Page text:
Anti-Aging Diet

Anti-Aging Diet

"By eating right, you maximize the probability that you won't develop conditions like diabetes or Alzheimer's," says James Joseph, Ph.D., a neuroscientist at the USDA Human Nutrition Research Center on Aging at Tufts University. Beyond choosing the best foods, new and intriguing evidence shows that eating less — less than you probably think — can reduce the toll time takes on your body.

We poured over the latest research on how food affects your life span and found seven no-fail food rules:

RULE 1: Go For Color
RULE 2: Rely On Real Food, Not Supplements
RULE 3: Avoid Processed Foods
RULE 4: Don't Be Afraid Of (Good) Fats
RULE 5: Sip Red Wine
RULE 6: Guzzle Green Tea
RULE 7: Eat Less

RULE 1: Go For Color

Luckily, spotting foods high in antioxidants is easy, thanks to a handy trick of nature: They're the ones bursting with color. Berries help maintain cognitive and motor functioning as we age. Pomegranates have been found to reduce the risk of heart attack and stroke. And results recently published in the British Journal of Cancer show that broccoli and brussels sprouts contain compounds that help prevent breast cancer.

RULE 4: Don't Be Afraid Of (Good) Fats

Unsaturated fats from vegetable oils, nuts, avocados, and fish improve insulin sensitivity and reduce blood lipids. That translates into lower risk for heart disease, diabetes, and stroke.Healthy fats help make the Mediterranean-style diet — consisting mostly of vegetables, nuts, beans, olive oil, and fish — so superior.

Treating yourself to salmon and other fish that deliver omega-3 fatty acids two to four times a week, along with a small handful of nuts a day, may reduce your risk of heart disease by 30 percent and lower your cholesterol as well.

RULE 7: Eat Less

There's a two-part solution. First, start weight training, if you don't already, and keep it up through the years to retain calorie-burning muscles.

And, more important, start cutting calories — while keeping nutrients. This will help you maintain low blood pressure and low levels of bad cholesterol and triglycerides. Reduced calorie intake has also been linked to lower risk of cancer and Alzheimer's.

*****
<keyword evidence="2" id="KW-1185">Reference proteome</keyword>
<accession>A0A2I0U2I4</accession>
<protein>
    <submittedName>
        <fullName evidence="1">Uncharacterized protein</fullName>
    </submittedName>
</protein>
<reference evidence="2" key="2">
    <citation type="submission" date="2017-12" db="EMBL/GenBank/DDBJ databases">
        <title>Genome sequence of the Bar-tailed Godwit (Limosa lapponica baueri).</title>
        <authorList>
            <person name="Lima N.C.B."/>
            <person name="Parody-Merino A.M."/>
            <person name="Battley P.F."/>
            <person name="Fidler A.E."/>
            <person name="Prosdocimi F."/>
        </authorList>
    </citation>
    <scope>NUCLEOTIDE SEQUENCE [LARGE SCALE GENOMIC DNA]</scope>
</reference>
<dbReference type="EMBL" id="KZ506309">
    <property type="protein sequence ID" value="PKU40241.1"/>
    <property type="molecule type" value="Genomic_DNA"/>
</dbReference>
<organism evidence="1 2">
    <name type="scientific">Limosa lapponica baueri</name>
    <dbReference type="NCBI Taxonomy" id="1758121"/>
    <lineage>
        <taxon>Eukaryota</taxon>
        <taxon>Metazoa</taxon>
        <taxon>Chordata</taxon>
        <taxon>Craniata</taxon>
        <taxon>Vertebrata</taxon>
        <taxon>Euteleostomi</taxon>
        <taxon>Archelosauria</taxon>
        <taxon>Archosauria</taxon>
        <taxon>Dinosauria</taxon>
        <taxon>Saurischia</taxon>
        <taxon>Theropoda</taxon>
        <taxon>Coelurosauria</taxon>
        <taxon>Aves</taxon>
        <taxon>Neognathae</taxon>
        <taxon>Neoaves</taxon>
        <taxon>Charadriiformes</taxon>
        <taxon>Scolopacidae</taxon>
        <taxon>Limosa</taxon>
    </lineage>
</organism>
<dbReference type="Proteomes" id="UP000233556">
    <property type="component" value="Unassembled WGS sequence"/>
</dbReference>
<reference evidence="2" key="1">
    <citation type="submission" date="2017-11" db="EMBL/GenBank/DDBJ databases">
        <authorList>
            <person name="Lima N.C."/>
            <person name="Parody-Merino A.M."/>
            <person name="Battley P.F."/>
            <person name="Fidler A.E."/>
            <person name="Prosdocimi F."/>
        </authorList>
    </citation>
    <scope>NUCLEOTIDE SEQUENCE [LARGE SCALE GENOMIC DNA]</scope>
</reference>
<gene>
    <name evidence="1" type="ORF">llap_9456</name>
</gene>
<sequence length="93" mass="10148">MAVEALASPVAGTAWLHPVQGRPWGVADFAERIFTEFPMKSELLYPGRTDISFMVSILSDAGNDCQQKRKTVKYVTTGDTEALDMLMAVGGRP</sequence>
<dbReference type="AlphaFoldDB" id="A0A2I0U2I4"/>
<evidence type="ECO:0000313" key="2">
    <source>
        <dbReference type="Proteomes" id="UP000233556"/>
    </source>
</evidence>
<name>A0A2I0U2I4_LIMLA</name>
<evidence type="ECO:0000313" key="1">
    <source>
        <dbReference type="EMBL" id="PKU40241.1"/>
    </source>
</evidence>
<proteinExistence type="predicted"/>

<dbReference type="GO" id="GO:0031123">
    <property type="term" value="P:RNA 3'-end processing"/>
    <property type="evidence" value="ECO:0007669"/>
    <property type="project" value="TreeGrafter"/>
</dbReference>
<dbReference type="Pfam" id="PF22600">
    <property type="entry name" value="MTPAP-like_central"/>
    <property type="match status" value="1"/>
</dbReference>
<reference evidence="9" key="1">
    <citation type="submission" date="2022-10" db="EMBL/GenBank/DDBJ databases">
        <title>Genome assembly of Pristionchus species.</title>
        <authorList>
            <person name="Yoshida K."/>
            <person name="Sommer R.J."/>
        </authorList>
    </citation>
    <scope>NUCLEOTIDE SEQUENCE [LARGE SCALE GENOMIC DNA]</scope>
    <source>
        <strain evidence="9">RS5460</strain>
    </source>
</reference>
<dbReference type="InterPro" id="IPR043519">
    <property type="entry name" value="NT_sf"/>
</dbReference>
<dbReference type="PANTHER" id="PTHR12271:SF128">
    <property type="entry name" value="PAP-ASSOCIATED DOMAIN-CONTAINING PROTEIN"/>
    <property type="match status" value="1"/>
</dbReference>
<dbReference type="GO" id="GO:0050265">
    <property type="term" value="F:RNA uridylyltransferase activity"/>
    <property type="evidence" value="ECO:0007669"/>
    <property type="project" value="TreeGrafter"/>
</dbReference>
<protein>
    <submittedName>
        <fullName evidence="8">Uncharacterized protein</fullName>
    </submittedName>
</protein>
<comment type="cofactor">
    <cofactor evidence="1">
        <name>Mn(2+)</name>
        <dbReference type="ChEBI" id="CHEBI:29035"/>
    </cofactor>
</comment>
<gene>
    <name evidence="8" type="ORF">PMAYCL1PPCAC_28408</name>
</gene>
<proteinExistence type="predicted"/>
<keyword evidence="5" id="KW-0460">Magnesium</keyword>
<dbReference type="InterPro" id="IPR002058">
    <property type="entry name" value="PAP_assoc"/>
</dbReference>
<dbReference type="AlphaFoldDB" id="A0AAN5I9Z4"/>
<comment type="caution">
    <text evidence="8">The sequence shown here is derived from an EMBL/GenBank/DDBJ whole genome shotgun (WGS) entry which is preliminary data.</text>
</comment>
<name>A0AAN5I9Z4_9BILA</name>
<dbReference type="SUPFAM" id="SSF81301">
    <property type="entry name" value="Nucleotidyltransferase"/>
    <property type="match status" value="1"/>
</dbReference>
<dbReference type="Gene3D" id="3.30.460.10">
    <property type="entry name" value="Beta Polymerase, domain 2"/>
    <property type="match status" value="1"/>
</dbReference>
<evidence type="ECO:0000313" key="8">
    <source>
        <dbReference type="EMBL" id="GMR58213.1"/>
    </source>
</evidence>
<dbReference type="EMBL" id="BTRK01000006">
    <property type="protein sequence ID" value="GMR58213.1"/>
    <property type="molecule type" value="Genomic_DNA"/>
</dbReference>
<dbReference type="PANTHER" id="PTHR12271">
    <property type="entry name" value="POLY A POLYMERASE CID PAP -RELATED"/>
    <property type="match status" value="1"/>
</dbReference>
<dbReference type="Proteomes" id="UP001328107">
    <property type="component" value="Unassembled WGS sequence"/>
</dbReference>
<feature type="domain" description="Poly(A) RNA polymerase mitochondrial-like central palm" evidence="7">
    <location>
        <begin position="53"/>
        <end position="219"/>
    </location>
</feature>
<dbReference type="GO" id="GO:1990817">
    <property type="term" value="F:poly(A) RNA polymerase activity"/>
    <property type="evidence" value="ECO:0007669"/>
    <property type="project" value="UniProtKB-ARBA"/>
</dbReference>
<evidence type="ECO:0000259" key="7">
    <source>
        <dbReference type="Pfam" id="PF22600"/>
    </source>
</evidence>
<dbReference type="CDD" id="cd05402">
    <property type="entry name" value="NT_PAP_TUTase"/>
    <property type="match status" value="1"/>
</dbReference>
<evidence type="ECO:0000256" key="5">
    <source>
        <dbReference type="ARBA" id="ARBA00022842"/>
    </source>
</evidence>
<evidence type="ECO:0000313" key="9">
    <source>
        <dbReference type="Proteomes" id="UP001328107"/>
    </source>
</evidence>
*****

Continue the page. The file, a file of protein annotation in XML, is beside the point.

The National Academy of Science has several theories about why eating less makes such a difference. While we often strive to boost our metabolism to stay slim, some researchers believe we need to do the opposite to live longer: A low-cal diet slows your metabolism, and a slow metabolism produces fewer free radicals. When you eat less, you also produce less glucose, which has been linked to cell damage. And low-calorie diets reduce your body's core temperature and its response to insulin, both of which may increase longevity in humans.

This rule is the toughest one of all to follow. But if it makes you feel better, Sergei Romashkan, M.D., Ph.D., chief of clinical trials at the National Institute of Aging, says that eating 25 percent less than usual caused very little crankiness in his study subjects. "Our participants were quite happy and full," he says.

For more and all your Anti-Aging advice, techniques and general questionare you can visit our website HERE! You can also call us for general questions on all things cosmetic or schedule a non-obligation consultation with us at 1-888-527-3715.

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